Storm with derecho winds

So we had 80 to 90 mph winds yesterday. Guess this is one good reason to tie down trees! Ensuring trees are secure in their pots is obvious in this weather!


The twin trunk Thuja was blown over, the tree and soil stayed intact! Bamboo strips holding the soil was a big factor in saving the tree. Douglas fir in the bonsai structure was not moved at all. Building the structure to withstand wind yet allowing airflow probably saved it. There were many solid cedar fences that were blown down. The hemlock was blown over and the granite slab it was on was knocked off a concrete stand. No damage to roots but soil was disrupted on the surface only. Not sure if roots are ok. Th itoigawa juniper was knocked off a table with little disruption to the soil, so hope it will survive. I have a colorado blue spruce that was on a metal stand on the deck. IT DID NOT MOVE AT ALL. Good heavy pot with heavy rain seemed to anchor it! roots from the zelkova in the colander seem intact. Need to put them in the ground or into individual containers. :thinking: LandscapePine with new deadwood

2 Likes

Phew, glad the damage looks fairly minimal.

1 Like

Wow, that was crazy. I am impressed and surprised you had so little damage!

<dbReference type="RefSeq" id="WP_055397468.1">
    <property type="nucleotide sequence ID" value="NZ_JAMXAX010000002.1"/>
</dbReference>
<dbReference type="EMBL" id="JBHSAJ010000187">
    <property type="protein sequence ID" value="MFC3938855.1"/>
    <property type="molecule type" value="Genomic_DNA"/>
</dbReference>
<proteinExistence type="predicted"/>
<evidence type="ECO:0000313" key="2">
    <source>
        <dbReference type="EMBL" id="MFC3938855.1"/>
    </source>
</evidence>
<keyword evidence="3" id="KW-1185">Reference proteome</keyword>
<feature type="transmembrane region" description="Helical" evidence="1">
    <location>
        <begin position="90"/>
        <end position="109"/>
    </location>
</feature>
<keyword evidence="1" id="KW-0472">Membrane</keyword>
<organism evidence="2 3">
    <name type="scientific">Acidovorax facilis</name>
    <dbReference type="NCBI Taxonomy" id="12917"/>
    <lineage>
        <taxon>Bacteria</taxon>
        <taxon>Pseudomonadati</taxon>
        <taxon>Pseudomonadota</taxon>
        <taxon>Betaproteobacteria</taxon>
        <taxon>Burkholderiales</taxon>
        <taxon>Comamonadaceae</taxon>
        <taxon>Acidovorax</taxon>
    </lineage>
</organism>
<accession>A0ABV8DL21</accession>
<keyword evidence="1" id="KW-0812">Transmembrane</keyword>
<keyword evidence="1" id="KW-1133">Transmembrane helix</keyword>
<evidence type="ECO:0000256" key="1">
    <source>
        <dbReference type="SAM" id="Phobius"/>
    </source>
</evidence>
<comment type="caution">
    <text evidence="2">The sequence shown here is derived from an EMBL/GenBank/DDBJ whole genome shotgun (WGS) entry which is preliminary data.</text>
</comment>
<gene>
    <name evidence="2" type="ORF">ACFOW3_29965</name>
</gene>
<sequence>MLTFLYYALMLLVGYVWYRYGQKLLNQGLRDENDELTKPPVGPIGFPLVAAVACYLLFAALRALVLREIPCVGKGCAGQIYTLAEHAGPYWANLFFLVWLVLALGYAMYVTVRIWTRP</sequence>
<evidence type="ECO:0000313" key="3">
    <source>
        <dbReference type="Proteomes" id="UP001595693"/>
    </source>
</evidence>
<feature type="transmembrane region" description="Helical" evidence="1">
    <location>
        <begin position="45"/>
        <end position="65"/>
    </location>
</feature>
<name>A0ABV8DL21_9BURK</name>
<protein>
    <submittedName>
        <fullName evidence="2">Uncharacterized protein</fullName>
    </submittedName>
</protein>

1 Like

this is heart breaking. I had a tree blown off the bench in the spring after thinking that it would be OK and of course, the pot cracked. Now, everything is tied down with nylon cord and these slick little hooks that look with a cord lock built in.
That and bungee cords.
I hope that the trees are OK.

1 Like

Oh no!! Hope nothing was too damaged and that everyone is okay.

1 Like

Sorry to hear you had damage to your trees. What part of the country is this?

1 Like

His profile says Central Iowa.
Big wind country!

1 Like

Here’s a photo of the hook / cord cam lock that I got from Home Depot. Since the cam lock mechanism is built into the hook, it is easy to snug down but also very easy to remove to reposition the tree without having to re-thread the lines through the bench. Not very pretty but very functional
image

1 Like

Great idea Les!
I built the slatted wall shelter to protect during storms, but allow enough air flow in regular daytime and nighttime weather. I stole the idea from the Portland Japanese garden images and videos. Mine is functional but not as attractive as the finished wood slats. My prior shelter was made of 8 foot cedar fencing with little air flow. Great to protect during a big blow, but did not allow enough air flow to avoid fungus developing and spreading in my pines and spruce and common junipers. The trees on the leeward and windward sides of the slatted wall are all fine! The trees placed out of the shade in the yard were not well protected and those were the ones who suffered. Probably will build some monkey poles in the sunny areas and use the cam locks or regular clothes line to secure them!

sounds very appropriate.

1 Like